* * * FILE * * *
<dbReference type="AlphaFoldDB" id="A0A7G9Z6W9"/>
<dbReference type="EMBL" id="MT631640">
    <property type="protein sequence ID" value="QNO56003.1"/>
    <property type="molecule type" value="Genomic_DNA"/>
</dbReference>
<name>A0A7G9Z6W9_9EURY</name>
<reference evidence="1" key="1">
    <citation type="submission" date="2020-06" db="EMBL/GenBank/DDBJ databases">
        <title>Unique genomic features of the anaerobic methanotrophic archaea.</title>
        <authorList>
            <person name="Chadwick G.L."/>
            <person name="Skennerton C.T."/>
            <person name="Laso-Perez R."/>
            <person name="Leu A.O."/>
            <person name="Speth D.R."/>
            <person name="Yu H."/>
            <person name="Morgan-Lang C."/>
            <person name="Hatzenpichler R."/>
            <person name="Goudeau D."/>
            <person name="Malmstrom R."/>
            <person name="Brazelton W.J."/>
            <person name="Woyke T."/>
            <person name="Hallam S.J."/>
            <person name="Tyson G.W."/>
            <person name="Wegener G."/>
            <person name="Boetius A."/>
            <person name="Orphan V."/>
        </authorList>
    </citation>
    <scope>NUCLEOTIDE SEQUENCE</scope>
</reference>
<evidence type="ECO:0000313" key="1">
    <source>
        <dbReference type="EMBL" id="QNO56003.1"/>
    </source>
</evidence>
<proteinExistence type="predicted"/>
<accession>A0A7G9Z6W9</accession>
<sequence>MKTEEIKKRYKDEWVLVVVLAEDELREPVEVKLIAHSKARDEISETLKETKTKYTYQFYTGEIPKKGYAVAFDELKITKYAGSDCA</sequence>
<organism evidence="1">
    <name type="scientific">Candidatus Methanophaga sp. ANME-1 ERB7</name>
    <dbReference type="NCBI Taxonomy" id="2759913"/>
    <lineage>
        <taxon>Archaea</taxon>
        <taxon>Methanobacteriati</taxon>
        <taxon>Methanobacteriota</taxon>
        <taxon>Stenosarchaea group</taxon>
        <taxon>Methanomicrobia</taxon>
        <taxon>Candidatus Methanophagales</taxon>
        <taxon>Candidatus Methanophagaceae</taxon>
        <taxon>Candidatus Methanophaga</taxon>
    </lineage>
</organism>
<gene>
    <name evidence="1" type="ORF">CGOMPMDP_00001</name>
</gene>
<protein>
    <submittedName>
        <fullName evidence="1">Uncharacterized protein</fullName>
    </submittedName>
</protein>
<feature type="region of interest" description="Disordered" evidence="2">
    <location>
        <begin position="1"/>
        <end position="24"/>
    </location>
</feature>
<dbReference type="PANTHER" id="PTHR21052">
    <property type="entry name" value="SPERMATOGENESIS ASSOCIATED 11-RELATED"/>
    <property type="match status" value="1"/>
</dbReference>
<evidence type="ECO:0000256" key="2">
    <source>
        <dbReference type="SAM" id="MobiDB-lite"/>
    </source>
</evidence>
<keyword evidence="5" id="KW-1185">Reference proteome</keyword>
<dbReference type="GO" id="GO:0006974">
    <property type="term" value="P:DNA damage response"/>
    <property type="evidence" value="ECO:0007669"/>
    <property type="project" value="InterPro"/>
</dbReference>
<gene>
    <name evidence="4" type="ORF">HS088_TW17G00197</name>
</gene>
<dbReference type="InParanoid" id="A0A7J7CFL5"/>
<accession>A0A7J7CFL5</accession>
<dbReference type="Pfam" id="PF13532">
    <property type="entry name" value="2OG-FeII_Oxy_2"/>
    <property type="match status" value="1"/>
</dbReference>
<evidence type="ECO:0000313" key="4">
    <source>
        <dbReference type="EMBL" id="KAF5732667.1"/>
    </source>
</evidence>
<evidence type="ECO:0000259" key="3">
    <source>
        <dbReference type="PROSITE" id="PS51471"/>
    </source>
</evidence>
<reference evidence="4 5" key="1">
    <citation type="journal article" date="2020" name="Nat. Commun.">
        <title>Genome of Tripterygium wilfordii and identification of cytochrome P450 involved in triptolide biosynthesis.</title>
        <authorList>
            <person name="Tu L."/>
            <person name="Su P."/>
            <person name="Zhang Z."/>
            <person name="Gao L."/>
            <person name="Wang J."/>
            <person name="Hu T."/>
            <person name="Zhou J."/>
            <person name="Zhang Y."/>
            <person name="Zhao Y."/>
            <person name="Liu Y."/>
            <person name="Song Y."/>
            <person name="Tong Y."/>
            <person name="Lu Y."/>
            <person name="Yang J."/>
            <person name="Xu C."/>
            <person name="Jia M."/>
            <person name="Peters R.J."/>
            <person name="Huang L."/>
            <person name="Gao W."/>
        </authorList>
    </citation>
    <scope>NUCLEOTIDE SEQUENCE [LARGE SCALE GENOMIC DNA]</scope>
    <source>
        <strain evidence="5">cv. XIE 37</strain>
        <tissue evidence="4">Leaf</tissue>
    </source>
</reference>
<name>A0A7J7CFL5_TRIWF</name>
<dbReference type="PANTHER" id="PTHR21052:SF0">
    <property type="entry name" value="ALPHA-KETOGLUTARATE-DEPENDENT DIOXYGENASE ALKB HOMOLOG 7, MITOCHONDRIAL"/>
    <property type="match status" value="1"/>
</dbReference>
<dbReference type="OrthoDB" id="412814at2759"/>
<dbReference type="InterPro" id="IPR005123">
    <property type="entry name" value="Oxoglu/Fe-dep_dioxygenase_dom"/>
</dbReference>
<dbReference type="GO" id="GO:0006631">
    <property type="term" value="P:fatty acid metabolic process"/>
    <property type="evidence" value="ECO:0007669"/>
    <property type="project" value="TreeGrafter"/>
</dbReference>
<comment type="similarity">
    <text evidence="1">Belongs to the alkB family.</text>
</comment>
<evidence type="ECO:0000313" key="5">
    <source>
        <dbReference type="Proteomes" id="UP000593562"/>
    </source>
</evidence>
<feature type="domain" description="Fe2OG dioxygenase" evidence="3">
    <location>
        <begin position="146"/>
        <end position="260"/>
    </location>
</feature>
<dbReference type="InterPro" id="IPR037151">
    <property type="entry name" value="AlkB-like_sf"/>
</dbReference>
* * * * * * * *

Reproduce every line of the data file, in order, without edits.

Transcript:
<dbReference type="AlphaFoldDB" id="A0A7G9Z6W9"/>
<dbReference type="EMBL" id="MT631640">
    <property type="protein sequence ID" value="QNO56003.1"/>
    <property type="molecule type" value="Genomic_DNA"/>
</dbReference>
<name>A0A7G9Z6W9_9EURY</name>
<reference evidence="1" key="1">
    <citation type="submission" date="2020-06" db="EMBL/GenBank/DDBJ databases">
        <title>Unique genomic features of the anaerobic methanotrophic archaea.</title>
        <authorList>
            <person name="Chadwick G.L."/>
            <person name="Skennerton C.T."/>
            <person name="Laso-Perez R."/>
            <person name="Leu A.O."/>
            <person name="Speth D.R."/>
            <person name="Yu H."/>
            <person name="Morgan-Lang C."/>
            <person name="Hatzenpichler R."/>
            <person name="Goudeau D."/>
            <person name="Malmstrom R."/>
            <person name="Brazelton W.J."/>
            <person name="Woyke T."/>
            <person name="Hallam S.J."/>
            <person name="Tyson G.W."/>
            <person name="Wegener G."/>
            <person name="Boetius A."/>
            <person name="Orphan V."/>
        </authorList>
    </citation>
    <scope>NUCLEOTIDE SEQUENCE</scope>
</reference>
<evidence type="ECO:0000313" key="1">
    <source>
        <dbReference type="EMBL" id="QNO56003.1"/>
    </source>
</evidence>
<proteinExistence type="predicted"/>
<accession>A0A7G9Z6W9</accession>
<sequence>MKTEEIKKRYKDEWVLVVVLAEDELREPVEVKLIAHSKARDEISETLKETKTKYTYQFYTGEIPKKGYAVAFDELKITKYAGSDCA</sequence>
<organism evidence="1">
    <name type="scientific">Candidatus Methanophaga sp. ANME-1 ERB7</name>
    <dbReference type="NCBI Taxonomy" id="2759913"/>
    <lineage>
        <taxon>Archaea</taxon>
        <taxon>Methanobacteriati</taxon>
        <taxon>Methanobacteriota</taxon>
        <taxon>Stenosarchaea group</taxon>
        <taxon>Methanomicrobia</taxon>
        <taxon>Candidatus Methanophagales</taxon>
        <taxon>Candidatus Methanophagaceae</taxon>
        <taxon>Candidatus Methanophaga</taxon>
    </lineage>
</organism>
<gene>
    <name evidence="1" type="ORF">CGOMPMDP_00001</name>
</gene>
<protein>
    <submittedName>
        <fullName evidence="1">Uncharacterized protein</fullName>
    </submittedName>
</protein>
<feature type="region of interest" description="Disordered" evidence="2">
    <location>
        <begin position="1"/>
        <end position="24"/>
    </location>
</feature>
<dbReference type="PANTHER" id="PTHR21052">
    <property type="entry name" value="SPERMATOGENESIS ASSOCIATED 11-RELATED"/>
    <property type="match status" value="1"/>
</dbReference>
<evidence type="ECO:0000256" key="2">
    <source>
        <dbReference type="SAM" id="MobiDB-lite"/>
    </source>
</evidence>
<keyword evidence="5" id="KW-1185">Reference proteome</keyword>
<dbReference type="GO" id="GO:0006974">
    <property type="term" value="P:DNA damage response"/>
    <property type="evidence" value="ECO:0007669"/>
    <property type="project" value="InterPro"/>
</dbReference>
<gene>
    <name evidence="4" type="ORF">HS088_TW17G00197</name>
</gene>
<dbReference type="InParanoid" id="A0A7J7CFL5"/>
<accession>A0A7J7CFL5</accession>
<dbReference type="Pfam" id="PF13532">
    <property type="entry name" value="2OG-FeII_Oxy_2"/>
    <property type="match status" value="1"/>
</dbReference>
<evidence type="ECO:0000313" key="4">
    <source>
        <dbReference type="EMBL" id="KAF5732667.1"/>
    </source>
</evidence>
<evidence type="ECO:0000259" key="3">
    <source>
        <dbReference type="PROSITE" id="PS51471"/>
    </source>
</evidence>
<reference evidence="4 5" key="1">
    <citation type="journal article" date="2020" name="Nat. Commun.">
        <title>Genome of Tripterygium wilfordii and identification of cytochrome P450 involved in triptolide biosynthesis.</title>
        <authorList>
            <person name="Tu L."/>
            <person name="Su P."/>
            <person name="Zhang Z."/>
            <person name="Gao L."/>
            <person name="Wang J."/>
            <person name="Hu T."/>
            <person name="Zhou J."/>
            <person name="Zhang Y."/>
            <person name="Zhao Y."/>
            <person name="Liu Y."/>
            <person name="Song Y."/>
            <person name="Tong Y."/>
            <person name="Lu Y."/>
            <person name="Yang J."/>
            <person name="Xu C."/>
            <person name="Jia M."/>
            <person name="Peters R.J."/>
            <person name="Huang L."/>
            <person name="Gao W."/>
        </authorList>
    </citation>
    <scope>NUCLEOTIDE SEQUENCE [LARGE SCALE GENOMIC DNA]</scope>
    <source>
        <strain evidence="5">cv. XIE 37</strain>
        <tissue evidence="4">Leaf</tissue>
    </source>
</reference>
<name>A0A7J7CFL5_TRIWF</name>
<dbReference type="PANTHER" id="PTHR21052:SF0">
    <property type="entry name" value="ALPHA-KETOGLUTARATE-DEPENDENT DIOXYGENASE ALKB HOMOLOG 7, MITOCHONDRIAL"/>
    <property type="match status" value="1"/>
</dbReference>
<dbReference type="OrthoDB" id="412814at2759"/>
<dbReference type="InterPro" id="IPR005123">
    <property type="entry name" value="Oxoglu/Fe-dep_dioxygenase_dom"/>
</dbReference>
<dbReference type="GO" id="GO:0006631">
    <property type="term" value="P:fatty acid metabolic process"/>
    <property type="evidence" value="ECO:0007669"/>
    <property type="project" value="TreeGrafter"/>
</dbReference>
<comment type="similarity">
    <text evidence="1">Belongs to the alkB family.</text>
</comment>
<evidence type="ECO:0000313" key="5">
    <source>
        <dbReference type="Proteomes" id="UP000593562"/>
    </source>
</evidence>
<feature type="domain" description="Fe2OG dioxygenase" evidence="3">
    <location>
        <begin position="146"/>
        <end position="260"/>
    </location>
</feature>
<dbReference type="InterPro" id="IPR037151">
    <property type="entry name" value="AlkB-like_sf"/>
</dbReference>